To that, they would reply, “She must live that way in Saudi Arabia; that is our culture,” to which I responded, “She doesn’t like that aspect of this culture which is why she refuses to move to Saudi Arabia.”
One day, to get them of my back for good regarding that issue, I told them the whole truth about my wife not moving to Saudi Arabia. I confided in them that my wife was a Muslim and that she converted to Buddhism in her early twenties, years before I met her, and that Saudi Arabia could be dangerous for her.
Considering these men my friends, I was hoping they would be understanding and change the topic of conversation. After a long minute of silence, one of Sudanese looked at me and said, “Your wife must be put to death!”
I could not believe that the man whose desk was in front of mine and with whom I had numerous great conversations would say that to my face. So, I burst out laughing and said, “You can’t be serious!” to which he replied, “Our culture requires us to kill her.”
While this exchange went on for another minute, I noticed that the other six Sudanese teachers remained very quiet. I wondered whether they agreed or not with their colleague. The next morning, my question was answered. While shaking hands with all my co-teachers, I refused to shake the hand of the Sudanese who threatened my wife. He felt insulted and was furious, so I said, “How can I shake the hand of a man who wants to kill my wife.”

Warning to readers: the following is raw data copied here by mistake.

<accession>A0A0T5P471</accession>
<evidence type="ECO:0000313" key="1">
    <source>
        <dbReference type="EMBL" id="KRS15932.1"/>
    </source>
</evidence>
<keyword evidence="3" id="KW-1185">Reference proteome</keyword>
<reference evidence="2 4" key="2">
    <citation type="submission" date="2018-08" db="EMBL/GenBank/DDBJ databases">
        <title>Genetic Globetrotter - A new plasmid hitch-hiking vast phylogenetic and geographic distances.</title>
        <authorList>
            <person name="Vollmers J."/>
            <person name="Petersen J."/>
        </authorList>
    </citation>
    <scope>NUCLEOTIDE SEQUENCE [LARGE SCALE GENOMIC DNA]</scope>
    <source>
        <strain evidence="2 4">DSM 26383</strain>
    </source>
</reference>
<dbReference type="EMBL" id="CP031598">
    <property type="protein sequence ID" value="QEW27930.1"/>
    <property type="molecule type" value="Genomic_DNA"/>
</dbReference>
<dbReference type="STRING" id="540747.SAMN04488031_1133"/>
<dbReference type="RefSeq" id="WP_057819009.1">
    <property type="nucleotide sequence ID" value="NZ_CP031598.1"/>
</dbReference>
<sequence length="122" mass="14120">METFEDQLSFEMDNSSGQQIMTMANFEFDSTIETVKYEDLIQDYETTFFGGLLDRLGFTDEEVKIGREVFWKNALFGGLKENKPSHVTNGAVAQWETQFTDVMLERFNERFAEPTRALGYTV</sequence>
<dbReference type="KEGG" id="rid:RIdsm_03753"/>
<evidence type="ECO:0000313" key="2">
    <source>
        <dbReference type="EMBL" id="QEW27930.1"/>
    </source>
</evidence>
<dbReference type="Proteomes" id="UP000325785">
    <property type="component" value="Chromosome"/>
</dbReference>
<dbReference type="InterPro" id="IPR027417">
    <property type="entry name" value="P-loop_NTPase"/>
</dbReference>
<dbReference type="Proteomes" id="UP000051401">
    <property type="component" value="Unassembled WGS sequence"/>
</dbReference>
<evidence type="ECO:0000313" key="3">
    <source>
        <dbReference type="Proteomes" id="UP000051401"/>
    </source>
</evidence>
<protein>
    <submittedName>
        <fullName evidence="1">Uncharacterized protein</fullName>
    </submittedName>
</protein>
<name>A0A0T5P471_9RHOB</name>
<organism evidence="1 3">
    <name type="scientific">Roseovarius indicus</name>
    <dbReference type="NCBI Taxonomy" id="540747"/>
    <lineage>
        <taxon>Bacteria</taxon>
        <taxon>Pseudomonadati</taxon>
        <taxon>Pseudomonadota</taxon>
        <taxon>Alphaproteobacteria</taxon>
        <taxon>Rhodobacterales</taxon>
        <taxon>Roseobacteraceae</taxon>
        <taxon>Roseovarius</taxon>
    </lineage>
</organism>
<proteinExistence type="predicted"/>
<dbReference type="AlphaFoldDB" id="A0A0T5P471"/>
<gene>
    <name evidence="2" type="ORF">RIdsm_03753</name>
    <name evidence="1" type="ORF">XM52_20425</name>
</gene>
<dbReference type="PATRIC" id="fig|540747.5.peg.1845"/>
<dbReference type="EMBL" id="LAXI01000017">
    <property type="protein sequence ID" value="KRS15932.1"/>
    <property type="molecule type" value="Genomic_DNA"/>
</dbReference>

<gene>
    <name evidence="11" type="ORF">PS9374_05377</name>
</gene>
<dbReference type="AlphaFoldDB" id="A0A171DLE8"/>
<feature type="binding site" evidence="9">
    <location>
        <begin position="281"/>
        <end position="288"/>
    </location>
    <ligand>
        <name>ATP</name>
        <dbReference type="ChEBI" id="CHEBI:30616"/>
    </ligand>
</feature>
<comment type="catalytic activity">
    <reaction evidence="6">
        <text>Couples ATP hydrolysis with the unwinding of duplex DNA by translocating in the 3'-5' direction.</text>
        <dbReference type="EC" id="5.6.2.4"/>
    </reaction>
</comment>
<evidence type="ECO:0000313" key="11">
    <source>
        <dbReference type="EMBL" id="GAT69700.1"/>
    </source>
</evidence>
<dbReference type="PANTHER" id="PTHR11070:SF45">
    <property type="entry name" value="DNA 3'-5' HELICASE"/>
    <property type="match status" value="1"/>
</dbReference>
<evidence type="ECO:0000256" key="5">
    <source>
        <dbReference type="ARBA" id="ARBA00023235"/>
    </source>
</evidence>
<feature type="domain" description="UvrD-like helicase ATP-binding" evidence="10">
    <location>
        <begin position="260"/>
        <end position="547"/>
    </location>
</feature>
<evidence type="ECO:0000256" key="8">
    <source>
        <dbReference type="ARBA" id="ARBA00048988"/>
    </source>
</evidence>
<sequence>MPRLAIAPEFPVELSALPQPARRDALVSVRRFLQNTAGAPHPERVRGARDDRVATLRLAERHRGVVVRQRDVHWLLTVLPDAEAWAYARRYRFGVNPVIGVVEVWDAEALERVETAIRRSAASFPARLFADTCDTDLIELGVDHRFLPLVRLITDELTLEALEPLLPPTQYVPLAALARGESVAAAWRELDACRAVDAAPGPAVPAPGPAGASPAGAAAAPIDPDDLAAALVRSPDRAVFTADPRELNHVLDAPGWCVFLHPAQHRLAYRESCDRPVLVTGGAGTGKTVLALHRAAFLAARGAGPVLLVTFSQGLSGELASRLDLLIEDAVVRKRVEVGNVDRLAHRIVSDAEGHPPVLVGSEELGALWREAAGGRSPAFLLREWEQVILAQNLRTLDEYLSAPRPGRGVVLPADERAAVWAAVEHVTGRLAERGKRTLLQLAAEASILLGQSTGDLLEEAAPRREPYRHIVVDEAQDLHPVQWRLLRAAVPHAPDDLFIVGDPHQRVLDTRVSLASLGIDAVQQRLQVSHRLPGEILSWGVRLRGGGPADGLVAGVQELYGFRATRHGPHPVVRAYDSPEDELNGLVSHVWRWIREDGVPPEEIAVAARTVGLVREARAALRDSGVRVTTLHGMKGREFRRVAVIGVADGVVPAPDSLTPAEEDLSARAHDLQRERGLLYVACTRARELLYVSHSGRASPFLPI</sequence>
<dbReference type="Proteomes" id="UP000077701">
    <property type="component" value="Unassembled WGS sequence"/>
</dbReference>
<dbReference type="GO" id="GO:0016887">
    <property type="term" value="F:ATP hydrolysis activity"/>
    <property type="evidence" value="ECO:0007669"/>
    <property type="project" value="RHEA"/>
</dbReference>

He replied: “But they all think like me—so why do you shake their hands.”
I responded: “They were smart enough not to say it to my face, but in your defense, you are the most honest among them.”
They stared at me in shock and awe and from that time, I rarely spoke to them. A month later, my contract was over and I left Saudi Arabia. From Saudi Arabia, I moved to another Muslim country and asked a female co-worker if the country would be safe for my wife because she left Islam.
She looked at me and said, “Do not bring your wife here.”
After finishing my story, I looked at the progressives at the dinner party and said, “That is what Muslims do to apostates because it is their religious duty to do so. My friendship with my Sudanese co-workers meant nothing to them once they found out my wife left Islam. So Meriam’s verdict and eventual hanging, if the West does not interfere, should come as no surprise to anyone who understands Islam.”